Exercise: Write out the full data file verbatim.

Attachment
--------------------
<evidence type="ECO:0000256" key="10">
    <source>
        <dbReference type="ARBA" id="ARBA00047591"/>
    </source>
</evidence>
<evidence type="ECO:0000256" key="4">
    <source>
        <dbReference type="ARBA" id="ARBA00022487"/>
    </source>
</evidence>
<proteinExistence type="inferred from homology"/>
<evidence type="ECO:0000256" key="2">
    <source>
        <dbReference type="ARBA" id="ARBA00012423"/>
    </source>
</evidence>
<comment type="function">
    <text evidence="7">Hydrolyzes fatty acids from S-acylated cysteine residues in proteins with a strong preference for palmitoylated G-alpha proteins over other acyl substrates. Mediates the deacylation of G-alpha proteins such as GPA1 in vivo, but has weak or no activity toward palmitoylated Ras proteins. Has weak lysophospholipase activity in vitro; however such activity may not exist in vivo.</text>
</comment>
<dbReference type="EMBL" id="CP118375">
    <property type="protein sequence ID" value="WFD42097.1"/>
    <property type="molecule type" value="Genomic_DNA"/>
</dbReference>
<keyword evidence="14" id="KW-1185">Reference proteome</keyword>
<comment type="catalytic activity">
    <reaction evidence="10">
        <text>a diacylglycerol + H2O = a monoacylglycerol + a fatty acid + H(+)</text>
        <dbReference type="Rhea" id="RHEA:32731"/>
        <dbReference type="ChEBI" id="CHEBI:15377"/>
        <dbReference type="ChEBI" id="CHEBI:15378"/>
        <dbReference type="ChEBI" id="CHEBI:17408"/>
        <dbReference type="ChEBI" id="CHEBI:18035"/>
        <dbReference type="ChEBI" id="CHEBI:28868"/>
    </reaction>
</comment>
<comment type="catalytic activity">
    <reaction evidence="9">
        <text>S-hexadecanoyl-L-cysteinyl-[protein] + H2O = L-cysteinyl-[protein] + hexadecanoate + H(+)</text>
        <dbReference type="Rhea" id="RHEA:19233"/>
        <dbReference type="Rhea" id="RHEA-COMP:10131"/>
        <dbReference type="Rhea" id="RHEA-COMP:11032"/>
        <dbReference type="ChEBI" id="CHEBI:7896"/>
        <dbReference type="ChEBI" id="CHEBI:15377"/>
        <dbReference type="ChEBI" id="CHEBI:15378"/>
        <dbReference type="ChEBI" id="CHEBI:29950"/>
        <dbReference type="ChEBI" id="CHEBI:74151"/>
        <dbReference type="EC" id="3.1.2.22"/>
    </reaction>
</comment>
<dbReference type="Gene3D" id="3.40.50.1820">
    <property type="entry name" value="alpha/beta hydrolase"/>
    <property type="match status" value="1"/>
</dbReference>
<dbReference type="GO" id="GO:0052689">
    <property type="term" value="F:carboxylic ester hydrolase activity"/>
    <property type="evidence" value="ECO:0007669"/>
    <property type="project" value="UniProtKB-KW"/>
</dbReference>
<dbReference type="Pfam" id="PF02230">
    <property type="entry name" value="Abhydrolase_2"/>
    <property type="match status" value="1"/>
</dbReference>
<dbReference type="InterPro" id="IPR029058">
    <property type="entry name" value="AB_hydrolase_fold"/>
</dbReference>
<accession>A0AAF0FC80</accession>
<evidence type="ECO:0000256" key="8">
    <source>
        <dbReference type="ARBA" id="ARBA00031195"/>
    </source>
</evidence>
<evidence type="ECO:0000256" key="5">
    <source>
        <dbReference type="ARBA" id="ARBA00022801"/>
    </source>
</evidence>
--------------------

<evidence type="ECO:0000256" key="10">
    <source>
        <dbReference type="ARBA" id="ARBA00047591"/>
    </source>
</evidence>
<evidence type="ECO:0000256" key="4">
    <source>
        <dbReference type="ARBA" id="ARBA00022487"/>
    </source>
</evidence>
<proteinExistence type="inferred from homology"/>
<evidence type="ECO:0000256" key="2">
    <source>
        <dbReference type="ARBA" id="ARBA00012423"/>
    </source>
</evidence>
<comment type="function">
    <text evidence="7">Hydrolyzes fatty acids from S-acylated cysteine residues in proteins with a strong preference for palmitoylated G-alpha proteins over other acyl substrates. Mediates the deacylation of G-alpha proteins such as GPA1 in vivo, but has weak or no activity toward palmitoylated Ras proteins. Has weak lysophospholipase activity in vitro; however such activity may not exist in vivo.</text>
</comment>
<dbReference type="EMBL" id="CP118375">
    <property type="protein sequence ID" value="WFD42097.1"/>
    <property type="molecule type" value="Genomic_DNA"/>
</dbReference>
<keyword evidence="14" id="KW-1185">Reference proteome</keyword>
<comment type="catalytic activity">
    <reaction evidence="10">
        <text>a diacylglycerol + H2O = a monoacylglycerol + a fatty acid + H(+)</text>
        <dbReference type="Rhea" id="RHEA:32731"/>
        <dbReference type="ChEBI" id="CHEBI:15377"/>
        <dbReference type="ChEBI" id="CHEBI:15378"/>
        <dbReference type="ChEBI" id="CHEBI:17408"/>
        <dbReference type="ChEBI" id="CHEBI:18035"/>
        <dbReference type="ChEBI" id="CHEBI:28868"/>
    </reaction>
</comment>
<comment type="catalytic activity">
    <reaction evidence="9">
        <text>S-hexadecanoyl-L-cysteinyl-[protein] + H2O = L-cysteinyl-[protein] + hexadecanoate + H(+)</text>
        <dbReference type="Rhea" id="RHEA:19233"/>
        <dbReference type="Rhea" id="RHEA-COMP:10131"/>
        <dbReference type="Rhea" id="RHEA-COMP:11032"/>
        <dbReference type="ChEBI" id="CHEBI:7896"/>
        <dbReference type="ChEBI" id="CHEBI:15377"/>
        <dbReference type="ChEBI" id="CHEBI:15378"/>
        <dbReference type="ChEBI" id="CHEBI:29950"/>
        <dbReference type="ChEBI" id="CHEBI:74151"/>
        <dbReference type="EC" id="3.1.2.22"/>
    </reaction>
</comment>
<dbReference type="Gene3D" id="3.40.50.1820">
    <property type="entry name" value="alpha/beta hydrolase"/>
    <property type="match status" value="1"/>
</dbReference>
<dbReference type="GO" id="GO:0052689">
    <property type="term" value="F:carboxylic ester hydrolase activity"/>
    <property type="evidence" value="ECO:0007669"/>
    <property type="project" value="UniProtKB-KW"/>
</dbReference>
<dbReference type="Pfam" id="PF02230">
    <property type="entry name" value="Abhydrolase_2"/>
    <property type="match status" value="1"/>
</dbReference>
<dbReference type="InterPro" id="IPR029058">
    <property type="entry name" value="AB_hydrolase_fold"/>
</dbReference>
<accession>A0AAF0FC80</accession>
<evidence type="ECO:0000256" key="8">
    <source>
        <dbReference type="ARBA" id="ARBA00031195"/>
    </source>
</evidence>
<evidence type="ECO:0000256" key="5">
    <source>
        <dbReference type="ARBA" id="ARBA00022801"/>
    </source>
</evidence>